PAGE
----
Pasco County commissioner says he's not trying to influence school rezoning
Wesley Chapel parents unhappy with the Pasco School Board's direction on middle and high school attendance zone revisions lately have turned County Commissioner Mike Moore into an object of their attacks.
Having long refused to comment, Moore on Tuesday stated he's not pushing any personal agenda on the subject, despite the accusations.
"It's unfortunate that people use social media to spread rumors and misinformation," said Moore, the County Commission chairman.
The allegations suggest that Moore has put his finger on the scale to protect the Seven Oaks subdivision, where he lives, from being drawn out of the Wiregrass Ranch High feeder pattern. They've suggested that superintendent Kurt Browning altered an advisory committee's recommendation to rezone Seven Oaks into the Wesley Chapel High feeder pattern to curry favor with Moore, who holds a potentially swing vote on whether to increase school impact fees, which the district is seeking.
Over time, Moore largely has held his tongue on the subject, saying he didn't want to get in the middle of the rezonings, over which the County Commission has no say. He did not attend a recent School Board public hearing on the matter, even after the board invited him and other commissioners to hear a presentation on impact fees during the same meeting.
School Board chairman Allen Altman said he had not held a single conversation with Moore about the rezoning since the issue arose. Several other board members said they also had not spoken to him on the topic, and that he had not tried to contact them.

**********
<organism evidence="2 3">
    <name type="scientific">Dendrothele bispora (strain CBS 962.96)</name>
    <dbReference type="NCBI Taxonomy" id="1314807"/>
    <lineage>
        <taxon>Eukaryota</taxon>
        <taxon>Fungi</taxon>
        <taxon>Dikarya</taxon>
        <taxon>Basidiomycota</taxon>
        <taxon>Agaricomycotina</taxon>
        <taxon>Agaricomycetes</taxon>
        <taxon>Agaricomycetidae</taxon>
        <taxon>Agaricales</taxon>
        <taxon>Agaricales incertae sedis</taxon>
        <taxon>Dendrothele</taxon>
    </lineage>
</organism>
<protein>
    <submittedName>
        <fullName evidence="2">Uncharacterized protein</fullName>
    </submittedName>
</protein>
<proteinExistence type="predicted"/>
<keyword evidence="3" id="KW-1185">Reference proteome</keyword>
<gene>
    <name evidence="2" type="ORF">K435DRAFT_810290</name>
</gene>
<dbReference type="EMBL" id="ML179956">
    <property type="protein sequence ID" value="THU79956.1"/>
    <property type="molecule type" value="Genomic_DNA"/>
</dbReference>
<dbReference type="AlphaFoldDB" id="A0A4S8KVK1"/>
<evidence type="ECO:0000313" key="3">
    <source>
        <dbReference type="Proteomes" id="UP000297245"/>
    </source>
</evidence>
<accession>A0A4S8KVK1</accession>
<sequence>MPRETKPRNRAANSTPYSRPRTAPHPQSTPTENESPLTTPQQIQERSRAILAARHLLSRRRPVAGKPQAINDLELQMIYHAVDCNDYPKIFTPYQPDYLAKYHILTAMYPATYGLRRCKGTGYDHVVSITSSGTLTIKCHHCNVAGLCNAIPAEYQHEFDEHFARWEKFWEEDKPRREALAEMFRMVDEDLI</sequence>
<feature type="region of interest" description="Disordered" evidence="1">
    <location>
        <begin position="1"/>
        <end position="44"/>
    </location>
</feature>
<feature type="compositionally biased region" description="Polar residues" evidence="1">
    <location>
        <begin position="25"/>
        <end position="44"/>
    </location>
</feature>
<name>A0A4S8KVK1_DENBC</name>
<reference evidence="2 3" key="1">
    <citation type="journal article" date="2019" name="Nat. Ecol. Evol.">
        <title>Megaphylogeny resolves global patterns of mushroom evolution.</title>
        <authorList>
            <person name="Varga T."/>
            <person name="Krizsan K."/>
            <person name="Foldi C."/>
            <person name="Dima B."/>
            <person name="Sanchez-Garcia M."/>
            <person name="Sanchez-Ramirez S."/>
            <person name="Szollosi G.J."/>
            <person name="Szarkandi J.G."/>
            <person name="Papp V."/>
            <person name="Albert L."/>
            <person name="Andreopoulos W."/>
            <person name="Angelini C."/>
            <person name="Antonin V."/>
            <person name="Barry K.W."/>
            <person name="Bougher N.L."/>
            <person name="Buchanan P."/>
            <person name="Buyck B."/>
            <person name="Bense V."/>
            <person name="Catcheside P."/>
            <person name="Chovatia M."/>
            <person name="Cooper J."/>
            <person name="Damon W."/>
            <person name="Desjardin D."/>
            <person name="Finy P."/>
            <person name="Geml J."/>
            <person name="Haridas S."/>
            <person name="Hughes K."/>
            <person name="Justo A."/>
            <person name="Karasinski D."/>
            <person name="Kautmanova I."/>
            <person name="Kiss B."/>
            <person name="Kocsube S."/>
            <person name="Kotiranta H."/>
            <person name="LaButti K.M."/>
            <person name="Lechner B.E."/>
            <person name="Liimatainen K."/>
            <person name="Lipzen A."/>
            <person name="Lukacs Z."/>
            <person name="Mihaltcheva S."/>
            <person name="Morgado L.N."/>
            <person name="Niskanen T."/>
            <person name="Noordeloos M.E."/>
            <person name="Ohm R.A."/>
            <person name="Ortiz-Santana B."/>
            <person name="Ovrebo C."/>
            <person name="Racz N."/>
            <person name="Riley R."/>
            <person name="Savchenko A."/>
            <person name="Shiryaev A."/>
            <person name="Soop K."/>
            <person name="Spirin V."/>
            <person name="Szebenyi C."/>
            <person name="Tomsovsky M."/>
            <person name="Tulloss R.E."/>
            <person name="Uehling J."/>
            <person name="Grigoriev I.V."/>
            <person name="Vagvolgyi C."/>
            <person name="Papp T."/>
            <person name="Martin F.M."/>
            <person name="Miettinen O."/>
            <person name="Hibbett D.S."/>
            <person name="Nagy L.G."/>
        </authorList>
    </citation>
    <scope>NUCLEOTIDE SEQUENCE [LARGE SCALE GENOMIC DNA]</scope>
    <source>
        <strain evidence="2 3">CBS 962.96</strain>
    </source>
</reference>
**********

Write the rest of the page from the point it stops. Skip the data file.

"I know of nothing like that going on," board member Alison Crumbley said.
With the rumors continuing to swirl into the holiday season, Moore on Tuesday spoke out. He made clear that he would be fine with sending his children to any of the schools that the district is considering for the Seven Oaks community.
"My wife and I, we are very happy with the Pasco County school system and the education our children have gotten," Moore told the Gradebook. "We will be more than satisfied with whatever schools my children end up going to."
In the fall, he will have one child in elementary school, another entering middle school and a third beginning high school.
"My wife works at Wesley Chapel High School," he continued. "She loves the administration there. She loves working there. She sees firsthand that it's a great school too."
He said when his family moved into Seven Oaks nine years ago, his oldest daughter was 4 years old and schools had no bearing on their choice of neighborhood. He said he would support the School Board's ultimate vote, and that it will have no influence on his decision over impact fees.
The commission and board are working out the details for appointing an advisory committee on impact fees, leading to a commission workshop and eventual vote. Moore and other commissioners were noncommittal on whether they back an increase, saying they are open to the idea depending on the information they receive.
Altman said he is hoping for a more accelerated time frame than the commission has set forth. No meetings have been scheduled.